CFAR News & Announcements

UNC awarded $2.91 million to create new ultra-long-acting HIV drug delivery implant

“Doctoral students Katie Mollan, MS and Bonnie Shook-Sa, MAS, along with Michael Hudgens, PhD, professor of biostatistics at the UNC Gillings School of Global Public Health, are part of an investigative team that recently received a $2.91 million award from the Bill & Melinda Gates Foundation to create an ultra-long-acting implant for HIV drug delivery. … The principal investigator is J. Victor Garcia, PhD, professor of medicine at UNC-Chapel Hill. Center for AIDS Research (CFAR) biostatisticians Mollan and Shook-Sa will provide statistical expertise and guidance for this study, with mentorship from Hudgens.” This story first appeared December 2, 2019 on the UNC Gillings School News page. 

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Adimora Elected to National Academy of Medicine

Adaora Adimora, MD, MPH, the Sarah Graham Kenan Distinguished Professor of Medicine at the UNC School of Medicine and professor of epidemiology with the UNC Gillings School of Global Public Health, has been elected to the National Academy of Medicine (NAM), widely considered one of the highest honors in the fields of health and medicine. The academy recognizes individuals who have demonstrated outstanding professional achievement and commitment to service throughout their careers. This story first appeared October 29, 2019 on the UNC Health Care and UNC School of Medicine Newsroom.

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UNC Awarded $19.4 million to Continue National Effort to Combat HIV Comorbidities

Researchers at the University of North Carolina at Chapel Hill will receive $19.4 million over the next seven years to continue their research on chronic illnesses that often accompany HIV infection, including cardiovascular and lung diseases, diabetes, and cancers. Almost half of people with HIV in the United States are over the age of 50 and are more likely to suffer chronic HIV-related comorbidities than infectious complications. The National Institutes of Health (NIH) selected UNC-Chapel Hill as one of the 13 Multicenter AIDS Cohort Study / Women’s Interagency HIV Study Combined Cohort Study (MACS/WIHS-CCS) sites after a competitive application process. The MACS/WIHS-CCS is a collaborative research effort to understand and reduce the impact of chronic health conditions that affect people living with HIV. Adaora Adimora, MD, MPH, leads the UNC-Chapel Hill site, one of 13 across the country. This story first appeared on October 14, 2019 on the UNC Health

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UNC Gillings School launches Zambia Hub

The students, faculty and staff of the UNC Gillings School work in more than 60 countries to address urgent global health challenges. Now, with the launch of a new global hub in Zambia, they have even more opportunities to engage — and this is just the beginning. The UNC CFAR’s International Core worked collaboratively with the UNC Gillings School of Global Public Health to help launch the Zambia hub. This story appeared first on October 11, 2019 on the UNC Gillings School of Public Health News page.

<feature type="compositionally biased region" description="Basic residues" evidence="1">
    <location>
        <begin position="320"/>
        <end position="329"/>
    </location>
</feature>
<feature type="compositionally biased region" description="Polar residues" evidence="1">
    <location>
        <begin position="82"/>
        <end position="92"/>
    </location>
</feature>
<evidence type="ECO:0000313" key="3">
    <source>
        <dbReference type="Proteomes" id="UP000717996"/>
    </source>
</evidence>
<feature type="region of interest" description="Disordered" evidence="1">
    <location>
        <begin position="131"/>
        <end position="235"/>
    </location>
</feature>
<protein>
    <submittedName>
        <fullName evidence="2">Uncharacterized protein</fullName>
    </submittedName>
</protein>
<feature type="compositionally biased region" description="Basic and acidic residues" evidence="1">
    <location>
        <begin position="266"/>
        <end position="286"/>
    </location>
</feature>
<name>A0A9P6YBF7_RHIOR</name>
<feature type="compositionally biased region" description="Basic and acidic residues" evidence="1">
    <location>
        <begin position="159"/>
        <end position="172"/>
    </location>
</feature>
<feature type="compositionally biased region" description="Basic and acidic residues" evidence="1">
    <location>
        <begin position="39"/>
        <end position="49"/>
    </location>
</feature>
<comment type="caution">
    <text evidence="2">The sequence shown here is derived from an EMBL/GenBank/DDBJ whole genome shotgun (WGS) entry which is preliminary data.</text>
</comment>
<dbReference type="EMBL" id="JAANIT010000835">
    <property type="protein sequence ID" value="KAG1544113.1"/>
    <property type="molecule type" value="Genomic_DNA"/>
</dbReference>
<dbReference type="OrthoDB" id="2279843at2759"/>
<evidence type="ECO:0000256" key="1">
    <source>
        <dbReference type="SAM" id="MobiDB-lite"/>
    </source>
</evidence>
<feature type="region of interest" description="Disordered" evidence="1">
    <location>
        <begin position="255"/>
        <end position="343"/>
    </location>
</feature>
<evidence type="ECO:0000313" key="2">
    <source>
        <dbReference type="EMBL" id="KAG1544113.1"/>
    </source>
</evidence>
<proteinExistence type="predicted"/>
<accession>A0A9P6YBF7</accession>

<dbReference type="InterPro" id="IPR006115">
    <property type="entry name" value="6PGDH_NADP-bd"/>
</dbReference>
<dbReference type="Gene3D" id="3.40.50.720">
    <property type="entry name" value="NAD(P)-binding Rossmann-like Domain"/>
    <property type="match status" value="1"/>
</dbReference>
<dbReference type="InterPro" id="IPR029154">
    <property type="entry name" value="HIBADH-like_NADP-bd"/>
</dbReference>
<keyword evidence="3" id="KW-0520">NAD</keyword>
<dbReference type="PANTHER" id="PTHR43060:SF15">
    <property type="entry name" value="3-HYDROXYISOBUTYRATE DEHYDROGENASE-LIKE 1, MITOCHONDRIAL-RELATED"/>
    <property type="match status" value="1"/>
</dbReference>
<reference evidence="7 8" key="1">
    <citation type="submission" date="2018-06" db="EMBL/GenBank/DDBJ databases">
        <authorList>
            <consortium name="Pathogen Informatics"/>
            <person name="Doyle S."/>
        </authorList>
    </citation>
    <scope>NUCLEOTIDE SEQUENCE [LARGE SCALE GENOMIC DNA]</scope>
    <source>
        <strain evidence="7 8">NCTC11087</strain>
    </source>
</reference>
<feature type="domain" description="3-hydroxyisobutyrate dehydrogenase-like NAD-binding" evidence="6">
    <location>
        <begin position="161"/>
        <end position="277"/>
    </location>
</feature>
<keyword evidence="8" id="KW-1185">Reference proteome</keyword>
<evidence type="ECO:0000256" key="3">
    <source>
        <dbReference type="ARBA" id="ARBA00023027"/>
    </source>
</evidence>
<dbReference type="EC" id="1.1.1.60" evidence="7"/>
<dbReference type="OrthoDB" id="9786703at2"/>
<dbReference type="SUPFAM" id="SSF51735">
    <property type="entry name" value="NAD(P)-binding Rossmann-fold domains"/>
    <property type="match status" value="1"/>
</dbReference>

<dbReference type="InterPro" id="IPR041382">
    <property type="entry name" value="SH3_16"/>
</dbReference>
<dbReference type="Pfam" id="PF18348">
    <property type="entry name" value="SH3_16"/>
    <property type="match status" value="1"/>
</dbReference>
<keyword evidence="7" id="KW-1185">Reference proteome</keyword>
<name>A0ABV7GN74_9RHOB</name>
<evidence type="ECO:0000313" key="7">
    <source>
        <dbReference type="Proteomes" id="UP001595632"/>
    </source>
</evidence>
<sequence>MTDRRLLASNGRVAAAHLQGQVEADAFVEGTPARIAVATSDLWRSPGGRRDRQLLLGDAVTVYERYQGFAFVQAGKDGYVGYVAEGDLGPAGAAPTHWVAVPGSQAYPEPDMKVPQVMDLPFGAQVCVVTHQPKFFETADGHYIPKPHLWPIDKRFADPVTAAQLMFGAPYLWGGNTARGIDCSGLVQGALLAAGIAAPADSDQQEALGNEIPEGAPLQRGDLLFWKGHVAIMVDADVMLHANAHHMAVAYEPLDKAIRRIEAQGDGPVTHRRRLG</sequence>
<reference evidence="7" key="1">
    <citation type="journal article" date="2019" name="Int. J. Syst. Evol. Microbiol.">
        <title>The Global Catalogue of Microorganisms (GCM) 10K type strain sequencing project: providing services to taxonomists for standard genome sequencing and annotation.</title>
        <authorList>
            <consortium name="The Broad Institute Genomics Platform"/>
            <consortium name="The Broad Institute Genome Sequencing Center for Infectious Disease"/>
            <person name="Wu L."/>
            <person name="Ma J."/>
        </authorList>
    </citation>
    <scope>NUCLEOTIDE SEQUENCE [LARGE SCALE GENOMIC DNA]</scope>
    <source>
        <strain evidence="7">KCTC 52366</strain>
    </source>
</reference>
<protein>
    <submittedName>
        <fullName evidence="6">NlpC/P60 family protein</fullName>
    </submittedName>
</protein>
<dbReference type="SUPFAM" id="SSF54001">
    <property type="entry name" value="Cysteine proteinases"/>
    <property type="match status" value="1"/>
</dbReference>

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Surprise Finding About HIV Reservoir Could Lead to Better Therapies

Researchers led by Ron Swanstrom, PhD, and colleagues in South Africa, discovered that the latent HIV reservoir that persists during antiretroviral treatment mostly reflects viruses present in the blood at the start of antiretroviral treatment. “This comes as a big surprise,” said co-senior author Ronald Swanstrom, PhD, professor of biochemistry and biophysics at the UNC School of Medicine. “Our work suggests that if we could understand the reservoir-forming process better, we might be able to intervene at the start of treatment to reduce the majority of the reservoir that forms at this time.” Read more about this at the UNC Health Care and UNC School of Medicine Newsroom.

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NC, SC Join Forces to Combat HIV Epidemic

Both state health departments and HIV researchers at flagship universities announced the new “Carolinas United to End HIV (CUE-HIV)” partnership to decrease the number of HIV infections by 90 percent in ten years. July 8, 2019 CHAPEL HILL, NC – Health officials and leading researchers in North Carolina and South Carolina have created a new collaborative effort to end the HIV epidemic in both states. Carolinas United to End HIV (CUE-HIV) is a partnership between the State of North Carolina Department of Health and Human Services, the State of South Carolina Department of Health and Environmental Control, the Mecklenburg County Health Department, the University of South Carolina (Columbia), the Medical University of South Carolina (Charleston), the University of North Carolina at Charlotte and the University of North Carolina at Chapel Hill Center for AIDS Research (UNC CFAR). CUE-HIV will specifically work to reduce the numbers of incident HIV infections in

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Myron Cohen in The Guardian’s “End to Aids in sight as huge study finds drugs stop HIV transmission”

The UK PARTNER study published its findings on May 2 in the Lancet, concluding that the risk of infection between male partners is zero if the virus is fully suppressed by antiretrovirals. In the Guardian’s coverage of the study, they quote UNC CFARs Myron Cohen’s commentary on barriers to care: “It is not always easy for people to get tested for HIV or find access to care; in addition, fear, stigma, homophobia and other adverse social forces continue to compromise HIV treatment,” he said. “Diagnosis of HIV infection is difficult in the early stages of infection when transmission is very efficient, and this limitation also compromises the treatment as prevention strategy.”

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